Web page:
Wisconsin Supreme Court casts doubts on Republican-backed redistricting rules

MADISON – Wisconsin Supreme Court justices reacted cooly Thursday to a plan meant to ensure gerrymandering lawsuits go to them instead of federal judges.

States are required to draw new legislative and congressional districts before the 2022 elections to account for changes in population. With split control of state government, courts are widely expected to have to decide where to draw Wisconsin’s lines. 

Conservatives are asking the justices to change their rules to improve the chances that they, rather than federal courts, will resolve any challenges. Under their request, any redistricting lawsuits would go straight to the state Supreme Court instead of starting before a trial court like most cases. 

In an hourslong hearing Thursday, the justices expressed skepticism at changing their rules. 

”I don’t know how in the world you think the court could ever draw the map,” Chief Justice Patience Roggensack said. “This rule makes the court proactive. That’s just not how we operate.”

Roggensack leads the court’s 4-3 conservative majority. She and conservative Justice Annette Ziegler opposed changing the rules for redistricting cases 12 years ago when the court last considered the issue. Most of the other justices were not on the court at the time. 

Liberal Justice Jill Karofsky also questioned changing the rules. But mostly the justices spent Thursday listening to lawyers, activists and everyday citizens.

Many of those who testified criticized the proposed rules — as well as the existing maps that favor Republicans.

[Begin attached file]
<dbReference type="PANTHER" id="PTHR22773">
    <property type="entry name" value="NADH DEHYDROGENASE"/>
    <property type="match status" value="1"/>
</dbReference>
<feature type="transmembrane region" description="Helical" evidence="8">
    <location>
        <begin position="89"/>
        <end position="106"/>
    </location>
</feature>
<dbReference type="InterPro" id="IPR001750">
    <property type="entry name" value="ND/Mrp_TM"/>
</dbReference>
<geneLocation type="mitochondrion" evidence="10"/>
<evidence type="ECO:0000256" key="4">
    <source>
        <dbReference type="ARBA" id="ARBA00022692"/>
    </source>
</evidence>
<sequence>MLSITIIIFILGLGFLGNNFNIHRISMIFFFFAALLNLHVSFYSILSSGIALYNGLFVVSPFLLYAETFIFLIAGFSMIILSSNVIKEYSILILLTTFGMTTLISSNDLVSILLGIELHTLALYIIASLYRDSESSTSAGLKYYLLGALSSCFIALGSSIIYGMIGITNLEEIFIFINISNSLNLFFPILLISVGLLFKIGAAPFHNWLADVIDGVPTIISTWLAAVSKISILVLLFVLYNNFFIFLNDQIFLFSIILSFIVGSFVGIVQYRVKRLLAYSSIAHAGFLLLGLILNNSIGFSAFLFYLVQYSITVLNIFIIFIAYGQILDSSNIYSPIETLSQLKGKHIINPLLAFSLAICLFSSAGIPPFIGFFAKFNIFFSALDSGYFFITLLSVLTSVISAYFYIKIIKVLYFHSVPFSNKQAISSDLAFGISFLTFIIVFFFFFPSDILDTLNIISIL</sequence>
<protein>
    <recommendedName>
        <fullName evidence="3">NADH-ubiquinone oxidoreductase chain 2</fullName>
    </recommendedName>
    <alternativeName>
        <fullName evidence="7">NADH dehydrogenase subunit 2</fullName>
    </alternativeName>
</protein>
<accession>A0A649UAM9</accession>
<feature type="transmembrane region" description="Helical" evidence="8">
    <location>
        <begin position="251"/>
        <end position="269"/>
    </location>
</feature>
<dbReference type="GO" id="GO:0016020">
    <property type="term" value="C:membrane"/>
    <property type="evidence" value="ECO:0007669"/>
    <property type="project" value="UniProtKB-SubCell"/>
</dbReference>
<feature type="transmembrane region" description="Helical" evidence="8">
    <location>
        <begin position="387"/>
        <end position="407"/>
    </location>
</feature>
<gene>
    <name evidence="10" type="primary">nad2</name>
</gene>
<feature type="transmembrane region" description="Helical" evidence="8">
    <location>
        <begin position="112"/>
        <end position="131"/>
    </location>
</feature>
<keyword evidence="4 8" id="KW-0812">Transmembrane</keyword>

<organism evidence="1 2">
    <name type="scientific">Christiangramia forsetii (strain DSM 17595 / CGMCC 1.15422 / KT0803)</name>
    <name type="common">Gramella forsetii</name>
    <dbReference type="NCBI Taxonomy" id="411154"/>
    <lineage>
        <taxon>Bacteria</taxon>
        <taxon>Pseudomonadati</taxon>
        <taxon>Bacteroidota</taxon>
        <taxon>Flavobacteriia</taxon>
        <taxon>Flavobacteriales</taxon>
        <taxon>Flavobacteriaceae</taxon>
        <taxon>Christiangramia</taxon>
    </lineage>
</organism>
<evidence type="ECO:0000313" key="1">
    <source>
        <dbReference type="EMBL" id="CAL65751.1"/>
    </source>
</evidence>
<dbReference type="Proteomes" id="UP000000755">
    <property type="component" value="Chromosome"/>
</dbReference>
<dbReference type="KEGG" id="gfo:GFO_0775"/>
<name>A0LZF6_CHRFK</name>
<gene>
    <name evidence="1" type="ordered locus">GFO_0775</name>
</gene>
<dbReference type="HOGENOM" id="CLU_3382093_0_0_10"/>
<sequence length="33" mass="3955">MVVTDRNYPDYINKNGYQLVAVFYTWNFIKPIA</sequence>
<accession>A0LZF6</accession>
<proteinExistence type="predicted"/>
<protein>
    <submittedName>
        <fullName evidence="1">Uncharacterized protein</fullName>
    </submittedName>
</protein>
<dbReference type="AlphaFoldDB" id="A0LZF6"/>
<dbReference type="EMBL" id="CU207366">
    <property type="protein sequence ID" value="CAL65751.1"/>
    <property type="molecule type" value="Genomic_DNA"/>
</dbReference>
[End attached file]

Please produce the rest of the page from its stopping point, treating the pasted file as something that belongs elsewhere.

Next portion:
“My vote is counted, but it does not count,” said Deborah Patel of River Hills, who was a plaintiff in an unsuccessful lawsuit that sought to throw out the Republican-drawn maps.

Requesting the rule change is former Assembly Speaker Scott Jensen, a Republican who is being assisted by the conservative Wisconsin Institute for Law & Liberty.

“Redistricting is a function of state government and ought to be adjudicated by state courts,” said a statement from Rick Esenberg, the institute’s president and general counsel.

Republicans controlled all of state government in 2011 and drew maps that helped them lock in large majorities in the Assembly and state Senate. But this year, Democratic Gov. Tony Evers can veto any maps drawn by Republican lawmakers.

With no agreement, it would be left to courts to decide what to do. The courts could draw their own maps or use ones proposed by Republicans, Democrats or nonpartisan groups.

Even if the state Supreme Court changes its rules, litigation could be filed in state or federal court. But if the state Supreme Court sets rules for how it handles redistricting lawsuits, federal judges may be more likely to defer to the state court and allow it to handle such cases. 

Lawsuits in federal court are heard by three-judge panels. Appeals go directly to the U.S. Supreme Court instead of appeals courts.

The Wisconsin justices have not said when they will decide on whether to change their rules.

The Associated Press contributed to this report.

Contact Patrick Marley at patrick.marley@jrn.com. Follow him on Twitter at @patrickdmarley.